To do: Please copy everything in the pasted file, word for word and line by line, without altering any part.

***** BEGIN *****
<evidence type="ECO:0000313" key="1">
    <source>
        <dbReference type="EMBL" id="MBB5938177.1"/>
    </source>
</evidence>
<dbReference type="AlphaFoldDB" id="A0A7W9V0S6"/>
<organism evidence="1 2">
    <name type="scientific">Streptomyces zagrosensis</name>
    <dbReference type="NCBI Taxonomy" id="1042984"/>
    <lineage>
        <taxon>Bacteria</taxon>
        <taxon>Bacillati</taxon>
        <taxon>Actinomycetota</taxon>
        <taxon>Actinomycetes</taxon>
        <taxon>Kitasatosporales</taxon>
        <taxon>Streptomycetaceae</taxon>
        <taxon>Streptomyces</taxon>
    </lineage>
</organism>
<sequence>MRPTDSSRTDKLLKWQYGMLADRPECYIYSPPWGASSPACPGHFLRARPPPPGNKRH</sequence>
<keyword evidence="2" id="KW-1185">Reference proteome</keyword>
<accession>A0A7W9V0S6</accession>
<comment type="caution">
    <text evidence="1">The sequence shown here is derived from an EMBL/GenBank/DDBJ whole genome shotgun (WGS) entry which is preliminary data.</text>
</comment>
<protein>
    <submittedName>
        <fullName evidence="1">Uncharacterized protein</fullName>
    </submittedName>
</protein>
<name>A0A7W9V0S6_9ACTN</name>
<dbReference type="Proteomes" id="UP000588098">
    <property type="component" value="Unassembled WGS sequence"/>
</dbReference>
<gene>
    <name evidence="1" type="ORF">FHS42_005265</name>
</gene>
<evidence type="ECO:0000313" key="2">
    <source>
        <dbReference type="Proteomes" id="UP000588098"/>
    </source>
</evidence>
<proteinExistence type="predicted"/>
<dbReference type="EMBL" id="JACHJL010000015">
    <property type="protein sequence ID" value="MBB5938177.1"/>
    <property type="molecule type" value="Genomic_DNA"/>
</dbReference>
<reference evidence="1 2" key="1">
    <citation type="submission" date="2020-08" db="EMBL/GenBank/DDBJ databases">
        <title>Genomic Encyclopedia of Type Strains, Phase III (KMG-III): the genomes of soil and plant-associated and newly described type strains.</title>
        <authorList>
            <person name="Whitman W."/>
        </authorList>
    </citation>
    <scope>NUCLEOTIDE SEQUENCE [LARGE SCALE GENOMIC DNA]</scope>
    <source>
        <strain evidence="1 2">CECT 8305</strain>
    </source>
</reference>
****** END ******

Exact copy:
<evidence type="ECO:0000313" key="1">
    <source>
        <dbReference type="EMBL" id="MBB5938177.1"/>
    </source>
</evidence>
<dbReference type="AlphaFoldDB" id="A0A7W9V0S6"/>
<organism evidence="1 2">
    <name type="scientific">Streptomyces zagrosensis</name>
    <dbReference type="NCBI Taxonomy" id="1042984"/>
    <lineage>
        <taxon>Bacteria</taxon>
        <taxon>Bacillati</taxon>
        <taxon>Actinomycetota</taxon>
        <taxon>Actinomycetes</taxon>
        <taxon>Kitasatosporales</taxon>
        <taxon>Streptomycetaceae</taxon>
        <taxon>Streptomyces</taxon>
    </lineage>
</organism>
<sequence>MRPTDSSRTDKLLKWQYGMLADRPECYIYSPPWGASSPACPGHFLRARPPPPGNKRH</sequence>
<keyword evidence="2" id="KW-1185">Reference proteome</keyword>
<accession>A0A7W9V0S6</accession>
<comment type="caution">
    <text evidence="1">The sequence shown here is derived from an EMBL/GenBank/DDBJ whole genome shotgun (WGS) entry which is preliminary data.</text>
</comment>
<protein>
    <submittedName>
        <fullName evidence="1">Uncharacterized protein</fullName>
    </submittedName>
</protein>
<name>A0A7W9V0S6_9ACTN</name>
<dbReference type="Proteomes" id="UP000588098">
    <property type="component" value="Unassembled WGS sequence"/>
</dbReference>
<gene>
    <name evidence="1" type="ORF">FHS42_005265</name>
</gene>
<evidence type="ECO:0000313" key="2">
    <source>
        <dbReference type="Proteomes" id="UP000588098"/>
    </source>
</evidence>
<proteinExistence type="predicted"/>
<dbReference type="EMBL" id="JACHJL010000015">
    <property type="protein sequence ID" value="MBB5938177.1"/>
    <property type="molecule type" value="Genomic_DNA"/>
</dbReference>
<reference evidence="1 2" key="1">
    <citation type="submission" date="2020-08" db="EMBL/GenBank/DDBJ databases">
        <title>Genomic Encyclopedia of Type Strains, Phase III (KMG-III): the genomes of soil and plant-associated and newly described type strains.</title>
        <authorList>
            <person name="Whitman W."/>
        </authorList>
    </citation>
    <scope>NUCLEOTIDE SEQUENCE [LARGE SCALE GENOMIC DNA]</scope>
    <source>
        <strain evidence="1 2">CECT 8305</strain>
    </source>
</reference>